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5 Common Foot Problems in Horses: Symptoms and Treatments

Last updated: June 21, 2023

By: Miles HenryFact Checked

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It can be scary when your horse is limping and showing signs of lameness. If the issue is in your horse’s foot, it’s important to understand the most common problems that horses experience. By knowing these foot problems, you can quickly identify and diagnose the issue, seek appropriate treatment, and prevent further complications.

The 5 most common foot problems in horses are thrush, white line disease, laminitis, navicular syndrome, and abscesses. Knowing the symptoms and treatments can help you quickly identify and address these issues, preventing further complications and ensuring your horse’s well-being.

In this blog post, I’ll take a closer look at these common foot problems in horses and provide you with valuable information on how to recognize, manage, and treat them, ensuring your horse’s optimal health and well-being.

The 5 Most Common Foot Problems in Horses

As a horse owner, it’s important to be aware of the most common foot problems that horses can experience. Foot problems can be painful and debilitating for horses and can impact their overall health and well-being. Here are five of the most common:

A. Thrush: This is a bacterial infection that affects the frog of the hoof. The frog is the soft, V-shaped structure on the underside of the hoof. Thrush can cause a foul odor and black, crumbly discharge. It’s caused by bacteria that thrive in moist, dirty environments. Regular cleaning and proper hoof care can help prevent thrush.

B. White Line Disease: This is a fungal infection that affects the white line of the hoof. The white line is the area where the hoof wall and sole meet. White line disease causes separation between the hoof wall and sole, creating a space for bacteria and debris to accumulate. This can cause lameness and other complications. Treatment may involve removing the affected tissue and applying antifungal medication.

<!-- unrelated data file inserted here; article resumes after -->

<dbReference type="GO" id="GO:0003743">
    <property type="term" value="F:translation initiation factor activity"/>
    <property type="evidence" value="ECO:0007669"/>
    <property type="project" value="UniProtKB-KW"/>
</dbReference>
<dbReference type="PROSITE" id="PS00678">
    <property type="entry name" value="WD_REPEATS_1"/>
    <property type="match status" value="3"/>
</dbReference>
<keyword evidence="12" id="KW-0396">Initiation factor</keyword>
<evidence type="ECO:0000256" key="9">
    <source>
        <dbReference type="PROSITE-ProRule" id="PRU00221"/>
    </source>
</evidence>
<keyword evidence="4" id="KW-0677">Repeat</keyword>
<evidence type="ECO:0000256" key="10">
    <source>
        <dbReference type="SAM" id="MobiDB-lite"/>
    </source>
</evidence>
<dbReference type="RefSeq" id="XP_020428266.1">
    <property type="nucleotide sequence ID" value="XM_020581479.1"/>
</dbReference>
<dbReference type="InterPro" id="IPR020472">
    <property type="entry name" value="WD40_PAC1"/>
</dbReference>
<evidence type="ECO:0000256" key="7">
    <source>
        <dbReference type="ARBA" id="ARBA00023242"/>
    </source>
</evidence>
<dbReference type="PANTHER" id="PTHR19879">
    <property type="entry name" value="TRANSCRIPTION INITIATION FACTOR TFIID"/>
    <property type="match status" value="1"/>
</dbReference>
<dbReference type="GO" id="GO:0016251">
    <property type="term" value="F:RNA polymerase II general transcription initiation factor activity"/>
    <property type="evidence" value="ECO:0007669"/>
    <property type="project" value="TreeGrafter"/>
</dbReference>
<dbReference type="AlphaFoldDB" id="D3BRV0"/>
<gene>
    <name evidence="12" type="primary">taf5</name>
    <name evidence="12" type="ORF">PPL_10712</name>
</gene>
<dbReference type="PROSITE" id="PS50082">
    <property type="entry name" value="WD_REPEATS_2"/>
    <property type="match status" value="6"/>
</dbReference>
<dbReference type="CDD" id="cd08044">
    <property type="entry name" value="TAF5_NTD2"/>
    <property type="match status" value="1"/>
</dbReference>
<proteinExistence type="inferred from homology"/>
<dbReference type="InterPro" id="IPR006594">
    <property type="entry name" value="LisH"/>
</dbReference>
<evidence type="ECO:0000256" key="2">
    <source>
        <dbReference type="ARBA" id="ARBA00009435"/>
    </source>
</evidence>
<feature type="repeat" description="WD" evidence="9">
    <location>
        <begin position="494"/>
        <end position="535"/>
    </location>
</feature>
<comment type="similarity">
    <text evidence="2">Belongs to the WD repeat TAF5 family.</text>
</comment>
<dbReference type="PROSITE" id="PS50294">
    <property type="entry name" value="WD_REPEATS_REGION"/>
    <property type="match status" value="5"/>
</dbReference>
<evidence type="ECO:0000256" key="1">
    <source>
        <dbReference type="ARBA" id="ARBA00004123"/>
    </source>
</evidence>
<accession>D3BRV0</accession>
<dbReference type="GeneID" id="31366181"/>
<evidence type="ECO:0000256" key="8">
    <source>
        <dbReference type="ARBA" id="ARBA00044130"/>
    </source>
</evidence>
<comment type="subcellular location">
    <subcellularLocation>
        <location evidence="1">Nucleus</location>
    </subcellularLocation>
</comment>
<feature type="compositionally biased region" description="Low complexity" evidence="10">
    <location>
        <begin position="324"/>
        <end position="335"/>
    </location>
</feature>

C. Laminitis: This is a serious condition that affects the tissues that connect the hoof to the horse’s leg. Laminitis can cause severe pain and lameness and in severe cases, can be life-threatening. Causes of laminitis can include obesity, high-sugar diets, or certain medications. Treatment may include medication to reduce inflammation, changes in diet, and specialized shoeing.

D. Navicular Syndrome: This is a condition that affects the navicular bone, which is located in the horse’s foot. Navicular disease can cause chronic lameness and pain. It’s most commonly seen in horses that perform a lot of jumping or other high-impact activities. Treatment may include medication, specialized shoeing, and rest.

E. Abscesses: An abscess is a pocket of pus that forms in the hoof. This can be caused by a puncture wound or other injury. Abscesses can cause severe pain and lameness. Treatment may involve draining the abscess and administering antibiotics.